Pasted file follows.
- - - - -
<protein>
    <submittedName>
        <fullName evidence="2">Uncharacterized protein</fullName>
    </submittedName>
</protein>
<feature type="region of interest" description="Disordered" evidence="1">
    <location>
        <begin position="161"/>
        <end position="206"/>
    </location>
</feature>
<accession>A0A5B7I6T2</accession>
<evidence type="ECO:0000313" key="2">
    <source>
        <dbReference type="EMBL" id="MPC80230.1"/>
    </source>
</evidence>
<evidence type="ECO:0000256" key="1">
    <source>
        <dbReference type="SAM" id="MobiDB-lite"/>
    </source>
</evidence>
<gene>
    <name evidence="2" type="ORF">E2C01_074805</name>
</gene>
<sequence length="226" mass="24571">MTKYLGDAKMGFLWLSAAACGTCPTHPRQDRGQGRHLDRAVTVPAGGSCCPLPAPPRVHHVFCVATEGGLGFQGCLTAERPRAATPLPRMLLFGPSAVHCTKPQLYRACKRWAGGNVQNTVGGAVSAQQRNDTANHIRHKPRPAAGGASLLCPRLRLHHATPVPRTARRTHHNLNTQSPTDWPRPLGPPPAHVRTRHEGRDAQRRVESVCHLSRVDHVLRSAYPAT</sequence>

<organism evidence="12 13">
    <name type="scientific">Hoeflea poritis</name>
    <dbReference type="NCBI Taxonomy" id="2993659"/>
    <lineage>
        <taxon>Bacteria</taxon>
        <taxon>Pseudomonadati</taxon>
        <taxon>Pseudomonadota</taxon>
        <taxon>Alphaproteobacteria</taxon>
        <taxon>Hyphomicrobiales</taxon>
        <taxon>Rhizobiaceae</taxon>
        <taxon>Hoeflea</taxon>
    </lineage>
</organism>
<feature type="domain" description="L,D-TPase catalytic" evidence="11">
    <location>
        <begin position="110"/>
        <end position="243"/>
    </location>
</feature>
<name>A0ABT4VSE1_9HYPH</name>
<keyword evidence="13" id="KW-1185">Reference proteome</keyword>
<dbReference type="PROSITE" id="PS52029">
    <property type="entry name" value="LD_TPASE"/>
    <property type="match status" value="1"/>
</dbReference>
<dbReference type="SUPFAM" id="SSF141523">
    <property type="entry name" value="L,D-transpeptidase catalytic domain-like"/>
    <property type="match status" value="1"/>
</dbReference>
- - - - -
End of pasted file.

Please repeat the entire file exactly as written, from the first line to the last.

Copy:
<protein>
    <submittedName>
        <fullName evidence="2">Uncharacterized protein</fullName>
    </submittedName>
</protein>
<feature type="region of interest" description="Disordered" evidence="1">
    <location>
        <begin position="161"/>
        <end position="206"/>
    </location>
</feature>
<accession>A0A5B7I6T2</accession>
<evidence type="ECO:0000313" key="2">
    <source>
        <dbReference type="EMBL" id="MPC80230.1"/>
    </source>
</evidence>
<evidence type="ECO:0000256" key="1">
    <source>
        <dbReference type="SAM" id="MobiDB-lite"/>
    </source>
</evidence>
<gene>
    <name evidence="2" type="ORF">E2C01_074805</name>
</gene>
<sequence length="226" mass="24571">MTKYLGDAKMGFLWLSAAACGTCPTHPRQDRGQGRHLDRAVTVPAGGSCCPLPAPPRVHHVFCVATEGGLGFQGCLTAERPRAATPLPRMLLFGPSAVHCTKPQLYRACKRWAGGNVQNTVGGAVSAQQRNDTANHIRHKPRPAAGGASLLCPRLRLHHATPVPRTARRTHHNLNTQSPTDWPRPLGPPPAHVRTRHEGRDAQRRVESVCHLSRVDHVLRSAYPAT</sequence>

<organism evidence="12 13">
    <name type="scientific">Hoeflea poritis</name>
    <dbReference type="NCBI Taxonomy" id="2993659"/>
    <lineage>
        <taxon>Bacteria</taxon>
        <taxon>Pseudomonadati</taxon>
        <taxon>Pseudomonadota</taxon>
        <taxon>Alphaproteobacteria</taxon>
        <taxon>Hyphomicrobiales</taxon>
        <taxon>Rhizobiaceae</taxon>
        <taxon>Hoeflea</taxon>
    </lineage>
</organism>
<feature type="domain" description="L,D-TPase catalytic" evidence="11">
    <location>
        <begin position="110"/>
        <end position="243"/>
    </location>
</feature>
<name>A0ABT4VSE1_9HYPH</name>
<keyword evidence="13" id="KW-1185">Reference proteome</keyword>
<dbReference type="PROSITE" id="PS52029">
    <property type="entry name" value="LD_TPASE"/>
    <property type="match status" value="1"/>
</dbReference>
<dbReference type="SUPFAM" id="SSF141523">
    <property type="entry name" value="L,D-transpeptidase catalytic domain-like"/>
    <property type="match status" value="1"/>
</dbReference>